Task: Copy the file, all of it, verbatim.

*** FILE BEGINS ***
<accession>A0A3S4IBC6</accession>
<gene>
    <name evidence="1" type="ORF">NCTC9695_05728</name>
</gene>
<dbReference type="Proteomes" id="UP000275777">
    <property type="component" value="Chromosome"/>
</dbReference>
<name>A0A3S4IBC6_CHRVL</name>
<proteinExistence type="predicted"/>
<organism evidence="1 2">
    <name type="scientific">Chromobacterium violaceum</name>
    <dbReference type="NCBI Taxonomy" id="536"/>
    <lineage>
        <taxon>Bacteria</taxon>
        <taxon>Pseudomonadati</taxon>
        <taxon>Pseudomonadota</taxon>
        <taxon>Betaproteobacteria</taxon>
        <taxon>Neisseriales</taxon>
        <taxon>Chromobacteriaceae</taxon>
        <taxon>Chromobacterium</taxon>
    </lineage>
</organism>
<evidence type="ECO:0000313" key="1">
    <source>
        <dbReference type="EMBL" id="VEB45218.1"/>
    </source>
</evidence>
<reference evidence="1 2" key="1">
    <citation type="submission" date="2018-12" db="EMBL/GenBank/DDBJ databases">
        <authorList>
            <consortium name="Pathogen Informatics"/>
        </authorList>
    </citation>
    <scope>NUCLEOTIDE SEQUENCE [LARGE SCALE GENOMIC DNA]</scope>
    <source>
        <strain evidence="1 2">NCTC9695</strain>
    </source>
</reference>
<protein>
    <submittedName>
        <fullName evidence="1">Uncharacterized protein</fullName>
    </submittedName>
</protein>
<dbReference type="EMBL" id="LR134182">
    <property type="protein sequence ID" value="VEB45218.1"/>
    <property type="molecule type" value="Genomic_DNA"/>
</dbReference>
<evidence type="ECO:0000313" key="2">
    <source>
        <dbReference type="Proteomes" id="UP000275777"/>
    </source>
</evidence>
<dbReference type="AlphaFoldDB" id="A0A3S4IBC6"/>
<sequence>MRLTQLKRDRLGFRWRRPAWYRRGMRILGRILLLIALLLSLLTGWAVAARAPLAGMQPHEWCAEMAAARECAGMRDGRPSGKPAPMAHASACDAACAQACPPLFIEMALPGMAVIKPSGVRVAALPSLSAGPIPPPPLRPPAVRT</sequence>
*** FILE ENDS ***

<accession>A0A3S4IBC6</accession>
<gene>
    <name evidence="1" type="ORF">NCTC9695_05728</name>
</gene>
<dbReference type="Proteomes" id="UP000275777">
    <property type="component" value="Chromosome"/>
</dbReference>
<name>A0A3S4IBC6_CHRVL</name>
<proteinExistence type="predicted"/>
<organism evidence="1 2">
    <name type="scientific">Chromobacterium violaceum</name>
    <dbReference type="NCBI Taxonomy" id="536"/>
    <lineage>
        <taxon>Bacteria</taxon>
        <taxon>Pseudomonadati</taxon>
        <taxon>Pseudomonadota</taxon>
        <taxon>Betaproteobacteria</taxon>
        <taxon>Neisseriales</taxon>
        <taxon>Chromobacteriaceae</taxon>
        <taxon>Chromobacterium</taxon>
    </lineage>
</organism>
<evidence type="ECO:0000313" key="1">
    <source>
        <dbReference type="EMBL" id="VEB45218.1"/>
    </source>
</evidence>
<reference evidence="1 2" key="1">
    <citation type="submission" date="2018-12" db="EMBL/GenBank/DDBJ databases">
        <authorList>
            <consortium name="Pathogen Informatics"/>
        </authorList>
    </citation>
    <scope>NUCLEOTIDE SEQUENCE [LARGE SCALE GENOMIC DNA]</scope>
    <source>
        <strain evidence="1 2">NCTC9695</strain>
    </source>
</reference>
<protein>
    <submittedName>
        <fullName evidence="1">Uncharacterized protein</fullName>
    </submittedName>
</protein>
<dbReference type="EMBL" id="LR134182">
    <property type="protein sequence ID" value="VEB45218.1"/>
    <property type="molecule type" value="Genomic_DNA"/>
</dbReference>
<evidence type="ECO:0000313" key="2">
    <source>
        <dbReference type="Proteomes" id="UP000275777"/>
    </source>
</evidence>
<dbReference type="AlphaFoldDB" id="A0A3S4IBC6"/>
<sequence>MRLTQLKRDRLGFRWRRPAWYRRGMRILGRILLLIALLLSLLTGWAVAARAPLAGMQPHEWCAEMAAARECAGMRDGRPSGKPAPMAHASACDAACAQACPPLFIEMALPGMAVIKPSGVRVAALPSLSAGPIPPPPLRPPAVRT</sequence>